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Opening the dialogue: MacDill leaders committed to understanding and inclusion

  • Published
  • By Senior Airman Shannon Bowman
  • 6th Air Refueling Wing Public Affairs

Across the Air Force, open dialogue for the tough conversations regarding race are taking place. Senior leaders are encouraging base commanders and unit supervisors to open the lines of communication for their Airmen to have these difficult discussions.

In a recent video, Air Force Chief of Staff, General David L. Goldfein, and Chief Master Sgt. of the Air Force, Kaleth O. Wright, discussed how commanders around the Air Force can create a comfortable space to have these challenging conversations.

“This dialogue is difficult, and very often because it’s so difficult we avoid it,” said Goldfein. “It may be that the one big opportunity that has been presented to us in this tragedy, is to stop walking by the problem.”

In line with Air Force senior leaders, the 6th Air Refueling Wing leadership team convened on June 1, to hold initial conversations focused on the unique perspectives of MacDill’s Airmen and to find a way forward concerning racial biases.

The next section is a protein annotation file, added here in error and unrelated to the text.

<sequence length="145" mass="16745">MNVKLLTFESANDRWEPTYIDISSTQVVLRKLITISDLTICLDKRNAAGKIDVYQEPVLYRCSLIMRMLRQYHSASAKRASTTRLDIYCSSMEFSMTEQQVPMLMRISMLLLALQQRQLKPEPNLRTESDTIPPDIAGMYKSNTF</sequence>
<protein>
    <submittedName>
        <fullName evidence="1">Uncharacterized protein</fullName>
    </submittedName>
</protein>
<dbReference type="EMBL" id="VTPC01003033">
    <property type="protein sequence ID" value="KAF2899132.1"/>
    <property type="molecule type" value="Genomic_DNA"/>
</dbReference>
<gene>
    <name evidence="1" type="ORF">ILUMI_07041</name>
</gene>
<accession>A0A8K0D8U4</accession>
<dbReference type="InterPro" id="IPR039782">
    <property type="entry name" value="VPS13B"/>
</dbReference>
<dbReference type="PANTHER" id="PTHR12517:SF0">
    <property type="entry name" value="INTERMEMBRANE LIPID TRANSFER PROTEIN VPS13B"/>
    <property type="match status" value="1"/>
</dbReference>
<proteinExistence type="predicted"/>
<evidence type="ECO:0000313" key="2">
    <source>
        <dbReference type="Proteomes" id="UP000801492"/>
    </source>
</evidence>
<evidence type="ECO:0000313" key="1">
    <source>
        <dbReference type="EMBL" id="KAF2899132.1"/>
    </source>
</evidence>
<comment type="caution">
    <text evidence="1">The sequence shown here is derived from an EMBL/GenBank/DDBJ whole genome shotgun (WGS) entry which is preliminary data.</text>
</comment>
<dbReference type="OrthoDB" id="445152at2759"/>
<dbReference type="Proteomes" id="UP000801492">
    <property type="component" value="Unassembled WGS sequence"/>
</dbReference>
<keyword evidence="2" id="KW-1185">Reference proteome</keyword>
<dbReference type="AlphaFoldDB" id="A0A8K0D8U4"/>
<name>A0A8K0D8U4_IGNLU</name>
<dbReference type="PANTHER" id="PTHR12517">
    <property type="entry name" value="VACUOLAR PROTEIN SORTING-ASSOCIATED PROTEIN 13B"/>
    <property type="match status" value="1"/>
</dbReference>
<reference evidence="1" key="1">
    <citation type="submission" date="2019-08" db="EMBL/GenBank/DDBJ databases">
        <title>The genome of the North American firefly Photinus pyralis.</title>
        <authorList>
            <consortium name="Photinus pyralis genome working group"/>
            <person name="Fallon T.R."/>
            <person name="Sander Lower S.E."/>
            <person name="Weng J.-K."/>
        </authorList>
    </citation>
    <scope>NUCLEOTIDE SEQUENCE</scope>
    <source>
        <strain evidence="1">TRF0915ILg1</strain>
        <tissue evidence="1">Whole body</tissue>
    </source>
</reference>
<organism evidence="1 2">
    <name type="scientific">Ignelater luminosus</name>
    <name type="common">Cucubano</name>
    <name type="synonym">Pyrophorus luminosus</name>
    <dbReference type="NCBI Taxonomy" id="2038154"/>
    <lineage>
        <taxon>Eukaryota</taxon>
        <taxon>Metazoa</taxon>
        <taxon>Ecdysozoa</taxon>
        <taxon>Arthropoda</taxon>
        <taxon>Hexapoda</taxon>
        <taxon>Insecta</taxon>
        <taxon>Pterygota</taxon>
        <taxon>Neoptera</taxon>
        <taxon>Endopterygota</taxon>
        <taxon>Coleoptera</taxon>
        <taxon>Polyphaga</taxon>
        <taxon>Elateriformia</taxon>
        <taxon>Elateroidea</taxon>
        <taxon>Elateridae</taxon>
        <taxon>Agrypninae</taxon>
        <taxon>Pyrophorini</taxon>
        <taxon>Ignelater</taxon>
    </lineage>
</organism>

“Now is the time for open dialogue, honest and respectful reflection internally and externally,” said Col. Benjamin Robins, the 6th ARW commander. “These conversations will help our Airmen develop empathy for other viewpoints and discover points of connection with those who may think or believe differently about this important issue.”

According to Robins, MacDill’s units will hold open conversations to discuss racial issues and biases in the near future.

“We must be steadfast in driving a culture that values every individual, and that fosters inclusion, equality and understanding,” said Robins. “We are committed to fostering an unbiased, racially inclusive environment for all of our Airmen.”

As the Air Force opens the dialogue regarding this difficult topic, senior leaders have brought a call to action for unit commanders to create the safe space for better understanding of racial issues.

“I often hear commanders, chiefs, and first sergeants say that one of their strengths is the ability to have tough conversations,” said Wright.  “Well now is the time to prove it. You have to be able to talk about this. And more than just talk about it, you have to be willing to listen.”

Just as the CSAF and the CMSAF have committed to gaining a better understanding of Airmen and acknowledge problems of racism throughout the force, MacDill’s leaders have banded together to initiate the difficult but necessary conversation.

“We must not be silent,” said Robins. “Our leaders at all levels recognize the need to remove barriers that still exist. Our success as an Air Force is measured by the success of our Airmen. Let’s fix this together!”